What a great SHSMD 2019 conference in Nashville! In addition to the fine honor of being asked to present with Rick Shrum, CSO of WakeMed Health and Hospitals on the WakeMed Behavioral Health Network and its accomplishments, we were able to participate in several thought-provoking sessions. Here are the highlights of a couple:
James Sanders, Director of Strategy for University of Utah Health Sciences, presented his research on “Prospective Attribution of Members to Participating ACO.” For many, this may seem like a dry subject, but for those of us negotiating accountable care and shared savings contracts, it is the foundational element to begin negotiations. If we cannot agree on who we are responsible for, we cannot measure our impact. For years, the industry has leaned on a functional compromise from CMS labeled “plurality of care” (whichever provider you have seen the most in the last 12 months is who you are attributed to). This model does not take into consideration patient choice, sentinel health events, and/or specialty health homes (e.g., my trip to the ED last week revealed a heart condition and now my cardiologist provides the bulk of my primary care). James unveiled a conceptual model built on claims data that anticipates the attribution based on patient conditions, history, and plurality of visits. James tested this model against a patient choice database and discovered a more than 80% correlation rate versus a 30% rate using the plurality model. From my point of view, I can envision a future with “Opt-Out” attribution wherein we use smart-matching to assign attribution, notify patient of the prospective match, and ask the patient to notify us if they disagree. This would improve the matching and decrease the administrative burden of getting an affirmed “Opt-In” from 100% of patients.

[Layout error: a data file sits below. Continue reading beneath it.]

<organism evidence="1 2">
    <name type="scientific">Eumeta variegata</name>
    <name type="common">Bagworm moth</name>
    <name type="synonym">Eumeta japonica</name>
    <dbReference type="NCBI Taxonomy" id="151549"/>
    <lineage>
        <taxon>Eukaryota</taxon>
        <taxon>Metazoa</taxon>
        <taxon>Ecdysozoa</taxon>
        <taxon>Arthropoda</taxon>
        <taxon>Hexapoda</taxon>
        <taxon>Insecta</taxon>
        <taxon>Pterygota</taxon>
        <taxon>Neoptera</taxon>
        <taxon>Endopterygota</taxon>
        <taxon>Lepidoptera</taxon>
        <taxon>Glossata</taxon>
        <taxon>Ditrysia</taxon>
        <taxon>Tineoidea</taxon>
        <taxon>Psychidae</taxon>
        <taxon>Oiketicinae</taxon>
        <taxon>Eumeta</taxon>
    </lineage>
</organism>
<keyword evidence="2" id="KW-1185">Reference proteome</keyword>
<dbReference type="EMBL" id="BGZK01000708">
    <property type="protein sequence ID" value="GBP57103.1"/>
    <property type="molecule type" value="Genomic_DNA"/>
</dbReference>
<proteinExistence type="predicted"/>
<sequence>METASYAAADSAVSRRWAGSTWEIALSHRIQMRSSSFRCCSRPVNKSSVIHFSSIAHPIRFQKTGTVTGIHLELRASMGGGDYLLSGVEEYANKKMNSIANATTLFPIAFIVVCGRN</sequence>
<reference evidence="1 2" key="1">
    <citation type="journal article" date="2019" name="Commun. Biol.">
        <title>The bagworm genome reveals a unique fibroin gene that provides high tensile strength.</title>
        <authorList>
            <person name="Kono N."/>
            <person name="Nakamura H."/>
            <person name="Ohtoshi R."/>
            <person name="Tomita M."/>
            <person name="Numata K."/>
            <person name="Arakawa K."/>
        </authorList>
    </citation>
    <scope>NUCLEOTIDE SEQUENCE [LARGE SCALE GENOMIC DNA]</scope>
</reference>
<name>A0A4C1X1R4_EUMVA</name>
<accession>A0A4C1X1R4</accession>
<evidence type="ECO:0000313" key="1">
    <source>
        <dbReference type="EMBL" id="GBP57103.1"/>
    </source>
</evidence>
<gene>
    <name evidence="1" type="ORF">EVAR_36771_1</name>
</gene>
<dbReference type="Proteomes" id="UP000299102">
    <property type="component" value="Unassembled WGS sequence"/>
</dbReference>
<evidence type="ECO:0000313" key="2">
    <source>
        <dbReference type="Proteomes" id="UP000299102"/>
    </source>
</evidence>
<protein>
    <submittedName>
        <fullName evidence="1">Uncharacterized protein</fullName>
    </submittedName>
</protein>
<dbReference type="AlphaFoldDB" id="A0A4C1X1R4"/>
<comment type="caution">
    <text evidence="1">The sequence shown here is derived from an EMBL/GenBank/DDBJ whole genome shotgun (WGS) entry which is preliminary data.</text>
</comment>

We also attended a presentation by Christine Varela, Partner with DH, and Amy Blondin, Chief Communications Officer for the Washington State Health Care Authority, wherein they presented https://www.getthefactsrx.com/downloads and their “It starts with ONE" campaign to provide the community, patient, and physician clear, validated facts on Opiate Use Disorder, screening, and methods of treatment. It was heartening to hear hospitals and their marketing/PR departments take a lead role in messaging to their respective communities around OUD. The best gift was at the end when they told us all of the PR Campaign materials were available for dissemination. This is professional quality print, social, and traditional media resources. As Blaze Advisors continues to develop integrated care networks, it becomes more apparent each day the role of coordinated patient, family, and clinician education and messaging to fully engage them in the care team.
Most importantly were the scores of hospital, payer, and policy folks who came to our presentation and cornered us at our booth to talk about the WakeMed Behavioral Health Network. We look forward to following up with you to get the word out. Thanks for your enthusiasm and ideas!